I have a shared web hosting account on GoDaddy, and wanted to do a 301 redirect with an Apache .htaccess file. For some unknown reason GoDaddy’s web interface wasn’t working for this, so I thought I’d fix the problem manually.
In short, this did NOT work:
Redirect 301 /the-old-uri http://alvinalexander.com/the-new-uri
This is an excerpt from the Scala Cookbook (partially modified for the internet). This is a very short recipe, Recipe 15.12, “How to access HTTP response headers after making an HTTP request with Apache HttpClient.”
You need to access the HTTP response headers after making an HTTP request in your Scala code.
Use the Apache HttpClient library, and get the headers from the
HttpResponse object after making a request:
As I’m working on getting a mobile version of this site working, I ran into a problem with having a robots.txt file on a Drupal multisite installation. The root of the problem is that you need to have a robots.txt file like this on your mobile site:
User-agent: * Disallow: /
That’s to keep the search engines from scanning and storing that content, which will be a duplicate of your main website.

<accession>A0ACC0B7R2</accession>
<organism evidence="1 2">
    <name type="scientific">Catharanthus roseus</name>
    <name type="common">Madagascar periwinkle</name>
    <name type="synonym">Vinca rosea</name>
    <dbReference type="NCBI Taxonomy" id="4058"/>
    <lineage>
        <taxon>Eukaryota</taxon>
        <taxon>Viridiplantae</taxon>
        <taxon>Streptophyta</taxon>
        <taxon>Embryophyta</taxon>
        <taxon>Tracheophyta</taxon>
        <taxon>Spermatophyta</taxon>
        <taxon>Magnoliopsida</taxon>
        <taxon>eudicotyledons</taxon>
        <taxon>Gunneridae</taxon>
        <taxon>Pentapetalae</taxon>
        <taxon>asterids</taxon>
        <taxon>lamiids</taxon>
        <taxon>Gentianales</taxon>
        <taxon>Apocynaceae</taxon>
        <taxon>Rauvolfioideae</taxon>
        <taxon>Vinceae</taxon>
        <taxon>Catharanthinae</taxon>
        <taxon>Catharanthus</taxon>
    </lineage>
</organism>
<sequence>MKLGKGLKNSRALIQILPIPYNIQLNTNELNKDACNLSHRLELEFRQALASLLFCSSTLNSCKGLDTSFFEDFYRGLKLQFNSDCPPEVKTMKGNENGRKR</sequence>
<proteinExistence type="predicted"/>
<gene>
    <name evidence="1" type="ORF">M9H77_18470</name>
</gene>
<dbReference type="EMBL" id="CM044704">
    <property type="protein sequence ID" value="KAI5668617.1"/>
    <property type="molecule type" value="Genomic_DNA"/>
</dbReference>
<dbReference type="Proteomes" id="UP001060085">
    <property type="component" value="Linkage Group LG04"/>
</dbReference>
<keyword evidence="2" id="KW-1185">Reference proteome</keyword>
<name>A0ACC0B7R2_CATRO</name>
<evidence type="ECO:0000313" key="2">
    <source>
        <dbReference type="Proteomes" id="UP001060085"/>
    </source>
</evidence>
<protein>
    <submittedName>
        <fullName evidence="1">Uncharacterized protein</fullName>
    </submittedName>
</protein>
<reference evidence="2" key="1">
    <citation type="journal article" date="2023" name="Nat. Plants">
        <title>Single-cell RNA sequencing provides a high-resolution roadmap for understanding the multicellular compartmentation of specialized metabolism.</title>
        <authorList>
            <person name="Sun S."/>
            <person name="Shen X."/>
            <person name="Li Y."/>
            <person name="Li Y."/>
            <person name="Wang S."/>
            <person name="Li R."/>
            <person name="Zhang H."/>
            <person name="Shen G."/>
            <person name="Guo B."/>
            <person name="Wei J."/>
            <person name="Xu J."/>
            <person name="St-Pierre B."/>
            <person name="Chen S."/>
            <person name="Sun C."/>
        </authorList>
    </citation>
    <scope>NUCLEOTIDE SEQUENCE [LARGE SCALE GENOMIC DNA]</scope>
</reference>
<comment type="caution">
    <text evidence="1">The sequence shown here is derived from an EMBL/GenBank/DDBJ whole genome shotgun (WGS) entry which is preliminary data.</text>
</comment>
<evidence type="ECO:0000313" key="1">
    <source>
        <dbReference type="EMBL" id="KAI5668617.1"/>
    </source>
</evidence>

As a quick note to self, I used this Apache httpd.conf configuration in MAMP on my MacBook Pro when developing my “Focus” web application in 2014:
A nice graphic on the use of open source tools on the internet.
Last week I wrote an Apache access log parser library in Scala to help me analyze my Apache HTTP access log file records using Apache Spark. The source code for that project is hosted here on Github. You can use this library to parse Apache access log “combined” records using Scala, Java, and other JVM-based programming languages.
Generating a list of URLs from Apache access log files, sorted by hit count, using Apache Spark (and Scala)
I don’t want to make my original Parsing Apache access log records with Spark and Scala article any longer, so I’m putting some new, better code here.
Assuming that you read that article, I’ll jump right in and say that I use this code to load my data into the Spark REPL:
I want to analyze some Apache access log files for this website, and since those log files contain hundreds of millions (billions?) of lines, I thought I’d roll up my sleeves and dig into Apache Spark to see how it works, and how well it works. I used Hadoop several years ago, and as a quick summary, I found the transition to be easy. Here are my notes.